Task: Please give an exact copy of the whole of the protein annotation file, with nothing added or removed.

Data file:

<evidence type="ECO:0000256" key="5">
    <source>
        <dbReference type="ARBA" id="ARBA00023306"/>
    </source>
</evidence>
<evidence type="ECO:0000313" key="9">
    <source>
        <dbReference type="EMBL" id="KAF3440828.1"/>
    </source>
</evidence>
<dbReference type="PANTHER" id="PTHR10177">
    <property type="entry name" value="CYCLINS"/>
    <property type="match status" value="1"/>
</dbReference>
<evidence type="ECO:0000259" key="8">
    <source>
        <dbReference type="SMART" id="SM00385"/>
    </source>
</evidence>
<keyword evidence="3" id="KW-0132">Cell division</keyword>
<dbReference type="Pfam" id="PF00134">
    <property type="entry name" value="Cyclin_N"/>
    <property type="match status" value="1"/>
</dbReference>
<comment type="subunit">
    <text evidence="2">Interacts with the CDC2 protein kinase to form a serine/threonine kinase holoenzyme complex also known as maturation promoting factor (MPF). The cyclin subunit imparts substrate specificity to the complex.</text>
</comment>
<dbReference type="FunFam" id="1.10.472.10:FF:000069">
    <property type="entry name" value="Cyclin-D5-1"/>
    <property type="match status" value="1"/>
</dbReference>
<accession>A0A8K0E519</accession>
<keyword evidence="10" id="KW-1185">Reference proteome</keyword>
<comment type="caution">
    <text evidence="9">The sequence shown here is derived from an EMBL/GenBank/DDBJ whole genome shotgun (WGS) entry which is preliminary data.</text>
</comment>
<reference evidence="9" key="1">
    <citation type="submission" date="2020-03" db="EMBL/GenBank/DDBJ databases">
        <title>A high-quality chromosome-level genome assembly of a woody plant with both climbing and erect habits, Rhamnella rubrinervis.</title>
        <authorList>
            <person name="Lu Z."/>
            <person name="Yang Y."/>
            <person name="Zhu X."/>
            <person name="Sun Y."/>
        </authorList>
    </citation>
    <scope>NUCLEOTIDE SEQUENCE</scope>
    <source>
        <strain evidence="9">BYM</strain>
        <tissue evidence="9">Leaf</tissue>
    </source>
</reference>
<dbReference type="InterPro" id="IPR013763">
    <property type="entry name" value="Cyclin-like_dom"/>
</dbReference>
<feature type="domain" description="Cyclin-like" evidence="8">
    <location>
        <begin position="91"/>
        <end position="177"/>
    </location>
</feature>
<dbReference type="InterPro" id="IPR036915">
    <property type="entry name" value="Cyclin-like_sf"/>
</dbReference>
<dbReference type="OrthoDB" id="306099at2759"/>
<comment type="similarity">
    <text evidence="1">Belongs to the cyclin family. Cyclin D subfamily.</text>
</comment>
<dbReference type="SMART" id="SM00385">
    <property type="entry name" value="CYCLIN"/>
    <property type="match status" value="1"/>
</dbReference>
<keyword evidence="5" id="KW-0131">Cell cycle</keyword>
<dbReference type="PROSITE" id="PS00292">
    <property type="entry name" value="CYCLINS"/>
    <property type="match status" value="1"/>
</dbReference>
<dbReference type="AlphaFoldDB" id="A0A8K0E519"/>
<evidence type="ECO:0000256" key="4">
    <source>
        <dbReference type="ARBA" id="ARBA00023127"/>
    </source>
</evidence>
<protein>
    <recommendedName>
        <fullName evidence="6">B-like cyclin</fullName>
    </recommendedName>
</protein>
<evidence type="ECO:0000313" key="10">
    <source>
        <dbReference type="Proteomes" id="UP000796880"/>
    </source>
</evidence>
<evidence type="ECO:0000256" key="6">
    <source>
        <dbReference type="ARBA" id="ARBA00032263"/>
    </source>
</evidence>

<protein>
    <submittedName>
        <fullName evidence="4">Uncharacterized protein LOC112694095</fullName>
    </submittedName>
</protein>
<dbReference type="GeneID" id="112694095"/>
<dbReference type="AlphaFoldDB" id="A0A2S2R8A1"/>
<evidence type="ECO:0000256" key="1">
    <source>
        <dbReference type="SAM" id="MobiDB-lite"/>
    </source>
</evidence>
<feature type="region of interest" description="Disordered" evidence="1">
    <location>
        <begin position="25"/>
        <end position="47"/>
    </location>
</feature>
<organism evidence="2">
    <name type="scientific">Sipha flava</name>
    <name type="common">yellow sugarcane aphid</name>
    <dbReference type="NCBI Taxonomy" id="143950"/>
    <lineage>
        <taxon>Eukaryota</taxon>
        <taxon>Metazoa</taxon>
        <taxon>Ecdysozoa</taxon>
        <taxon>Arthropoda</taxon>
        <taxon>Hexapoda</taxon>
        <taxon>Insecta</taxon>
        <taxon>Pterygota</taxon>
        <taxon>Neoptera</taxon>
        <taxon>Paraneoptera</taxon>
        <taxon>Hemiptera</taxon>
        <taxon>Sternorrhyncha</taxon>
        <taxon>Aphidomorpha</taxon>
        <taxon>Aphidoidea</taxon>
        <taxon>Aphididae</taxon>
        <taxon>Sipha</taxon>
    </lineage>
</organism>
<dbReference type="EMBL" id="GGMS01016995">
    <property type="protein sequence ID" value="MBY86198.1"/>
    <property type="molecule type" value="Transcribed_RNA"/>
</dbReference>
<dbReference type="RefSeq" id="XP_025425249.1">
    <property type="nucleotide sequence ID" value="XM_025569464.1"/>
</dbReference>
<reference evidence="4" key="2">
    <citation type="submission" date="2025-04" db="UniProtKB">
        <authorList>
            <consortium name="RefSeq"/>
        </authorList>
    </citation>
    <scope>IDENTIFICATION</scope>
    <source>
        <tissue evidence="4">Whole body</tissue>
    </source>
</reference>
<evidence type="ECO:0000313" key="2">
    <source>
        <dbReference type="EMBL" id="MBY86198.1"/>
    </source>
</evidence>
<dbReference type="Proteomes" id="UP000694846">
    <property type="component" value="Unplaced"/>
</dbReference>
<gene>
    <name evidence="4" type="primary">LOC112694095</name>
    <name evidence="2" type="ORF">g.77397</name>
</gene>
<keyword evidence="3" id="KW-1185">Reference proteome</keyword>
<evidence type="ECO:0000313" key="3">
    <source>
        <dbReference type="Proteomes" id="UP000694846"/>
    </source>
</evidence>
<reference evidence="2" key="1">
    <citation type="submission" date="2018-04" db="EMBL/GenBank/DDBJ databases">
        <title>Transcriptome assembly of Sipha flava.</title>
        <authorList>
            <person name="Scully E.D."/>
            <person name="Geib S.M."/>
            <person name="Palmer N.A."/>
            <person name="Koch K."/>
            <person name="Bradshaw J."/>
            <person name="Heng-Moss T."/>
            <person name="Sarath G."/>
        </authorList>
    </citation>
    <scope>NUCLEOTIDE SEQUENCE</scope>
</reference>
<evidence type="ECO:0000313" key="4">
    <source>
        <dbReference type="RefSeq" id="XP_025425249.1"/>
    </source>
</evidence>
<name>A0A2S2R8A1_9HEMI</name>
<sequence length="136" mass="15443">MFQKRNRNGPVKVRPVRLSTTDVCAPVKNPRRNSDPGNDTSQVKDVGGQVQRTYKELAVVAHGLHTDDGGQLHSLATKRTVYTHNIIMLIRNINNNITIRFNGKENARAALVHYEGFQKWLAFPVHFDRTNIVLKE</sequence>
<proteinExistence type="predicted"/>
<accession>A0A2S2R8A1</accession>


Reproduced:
<evidence type="ECO:0000256" key="5">
    <source>
        <dbReference type="ARBA" id="ARBA00023306"/>
    </source>
</evidence>
<evidence type="ECO:0000313" key="9">
    <source>
        <dbReference type="EMBL" id="KAF3440828.1"/>
    </source>
</evidence>
<dbReference type="PANTHER" id="PTHR10177">
    <property type="entry name" value="CYCLINS"/>
    <property type="match status" value="1"/>
</dbReference>
<evidence type="ECO:0000259" key="8">
    <source>
        <dbReference type="SMART" id="SM00385"/>
    </source>
</evidence>
<keyword evidence="3" id="KW-0132">Cell division</keyword>
<dbReference type="Pfam" id="PF00134">
    <property type="entry name" value="Cyclin_N"/>
    <property type="match status" value="1"/>
</dbReference>
<comment type="subunit">
    <text evidence="2">Interacts with the CDC2 protein kinase to form a serine/threonine kinase holoenzyme complex also known as maturation promoting factor (MPF). The cyclin subunit imparts substrate specificity to the complex.</text>
</comment>
<dbReference type="FunFam" id="1.10.472.10:FF:000069">
    <property type="entry name" value="Cyclin-D5-1"/>
    <property type="match status" value="1"/>
</dbReference>
<accession>A0A8K0E519</accession>
<keyword evidence="10" id="KW-1185">Reference proteome</keyword>
<comment type="caution">
    <text evidence="9">The sequence shown here is derived from an EMBL/GenBank/DDBJ whole genome shotgun (WGS) entry which is preliminary data.</text>
</comment>
<reference evidence="9" key="1">
    <citation type="submission" date="2020-03" db="EMBL/GenBank/DDBJ databases">
        <title>A high-quality chromosome-level genome assembly of a woody plant with both climbing and erect habits, Rhamnella rubrinervis.</title>
        <authorList>
            <person name="Lu Z."/>
            <person name="Yang Y."/>
            <person name="Zhu X."/>
            <person name="Sun Y."/>
        </authorList>
    </citation>
    <scope>NUCLEOTIDE SEQUENCE</scope>
    <source>
        <strain evidence="9">BYM</strain>
        <tissue evidence="9">Leaf</tissue>
    </source>
</reference>
<dbReference type="InterPro" id="IPR013763">
    <property type="entry name" value="Cyclin-like_dom"/>
</dbReference>
<feature type="domain" description="Cyclin-like" evidence="8">
    <location>
        <begin position="91"/>
        <end position="177"/>
    </location>
</feature>
<dbReference type="InterPro" id="IPR036915">
    <property type="entry name" value="Cyclin-like_sf"/>
</dbReference>
<dbReference type="OrthoDB" id="306099at2759"/>
<comment type="similarity">
    <text evidence="1">Belongs to the cyclin family. Cyclin D subfamily.</text>
</comment>
<dbReference type="SMART" id="SM00385">
    <property type="entry name" value="CYCLIN"/>
    <property type="match status" value="1"/>
</dbReference>
<keyword evidence="5" id="KW-0131">Cell cycle</keyword>
<dbReference type="PROSITE" id="PS00292">
    <property type="entry name" value="CYCLINS"/>
    <property type="match status" value="1"/>
</dbReference>
<dbReference type="AlphaFoldDB" id="A0A8K0E519"/>
<evidence type="ECO:0000256" key="4">
    <source>
        <dbReference type="ARBA" id="ARBA00023127"/>
    </source>
</evidence>
<protein>
    <recommendedName>
        <fullName evidence="6">B-like cyclin</fullName>
    </recommendedName>
</protein>
<evidence type="ECO:0000313" key="10">
    <source>
        <dbReference type="Proteomes" id="UP000796880"/>
    </source>
</evidence>
<evidence type="ECO:0000256" key="6">
    <source>
        <dbReference type="ARBA" id="ARBA00032263"/>
    </source>
</evidence>

<protein>
    <submittedName>
        <fullName evidence="4">Uncharacterized protein LOC112694095</fullName>
    </submittedName>
</protein>
<dbReference type="GeneID" id="112694095"/>
<dbReference type="AlphaFoldDB" id="A0A2S2R8A1"/>
<evidence type="ECO:0000256" key="1">
    <source>
        <dbReference type="SAM" id="MobiDB-lite"/>
    </source>
</evidence>
<feature type="region of interest" description="Disordered" evidence="1">
    <location>
        <begin position="25"/>
        <end position="47"/>
    </location>
</feature>
<organism evidence="2">
    <name type="scientific">Sipha flava</name>
    <name type="common">yellow sugarcane aphid</name>
    <dbReference type="NCBI Taxonomy" id="143950"/>
    <lineage>
        <taxon>Eukaryota</taxon>
        <taxon>Metazoa</taxon>
        <taxon>Ecdysozoa</taxon>
        <taxon>Arthropoda</taxon>
        <taxon>Hexapoda</taxon>
        <taxon>Insecta</taxon>
        <taxon>Pterygota</taxon>
        <taxon>Neoptera</taxon>
        <taxon>Paraneoptera</taxon>
        <taxon>Hemiptera</taxon>
        <taxon>Sternorrhyncha</taxon>
        <taxon>Aphidomorpha</taxon>
        <taxon>Aphidoidea</taxon>
        <taxon>Aphididae</taxon>
        <taxon>Sipha</taxon>
    </lineage>
</organism>
<dbReference type="EMBL" id="GGMS01016995">
    <property type="protein sequence ID" value="MBY86198.1"/>
    <property type="molecule type" value="Transcribed_RNA"/>
</dbReference>
<dbReference type="RefSeq" id="XP_025425249.1">
    <property type="nucleotide sequence ID" value="XM_025569464.1"/>
</dbReference>
<reference evidence="4" key="2">
    <citation type="submission" date="2025-04" db="UniProtKB">
        <authorList>
            <consortium name="RefSeq"/>
        </authorList>
    </citation>
    <scope>IDENTIFICATION</scope>
    <source>
        <tissue evidence="4">Whole body</tissue>
    </source>
</reference>
<evidence type="ECO:0000313" key="2">
    <source>
        <dbReference type="EMBL" id="MBY86198.1"/>
    </source>
</evidence>
<dbReference type="Proteomes" id="UP000694846">
    <property type="component" value="Unplaced"/>
</dbReference>
<gene>
    <name evidence="4" type="primary">LOC112694095</name>
    <name evidence="2" type="ORF">g.77397</name>
</gene>
<keyword evidence="3" id="KW-1185">Reference proteome</keyword>
<evidence type="ECO:0000313" key="3">
    <source>
        <dbReference type="Proteomes" id="UP000694846"/>
    </source>
</evidence>
<reference evidence="2" key="1">
    <citation type="submission" date="2018-04" db="EMBL/GenBank/DDBJ databases">
        <title>Transcriptome assembly of Sipha flava.</title>
        <authorList>
            <person name="Scully E.D."/>
            <person name="Geib S.M."/>
            <person name="Palmer N.A."/>
            <person name="Koch K."/>
            <person name="Bradshaw J."/>
            <person name="Heng-Moss T."/>
            <person name="Sarath G."/>
        </authorList>
    </citation>
    <scope>NUCLEOTIDE SEQUENCE</scope>
</reference>
<evidence type="ECO:0000313" key="4">
    <source>
        <dbReference type="RefSeq" id="XP_025425249.1"/>
    </source>
</evidence>
<name>A0A2S2R8A1_9HEMI</name>
<sequence length="136" mass="15443">MFQKRNRNGPVKVRPVRLSTTDVCAPVKNPRRNSDPGNDTSQVKDVGGQVQRTYKELAVVAHGLHTDDGGQLHSLATKRTVYTHNIIMLIRNINNNITIRFNGKENARAALVHYEGFQKWLAFPVHFDRTNIVLKE</sequence>
<proteinExistence type="predicted"/>
<accession>A0A2S2R8A1</accession>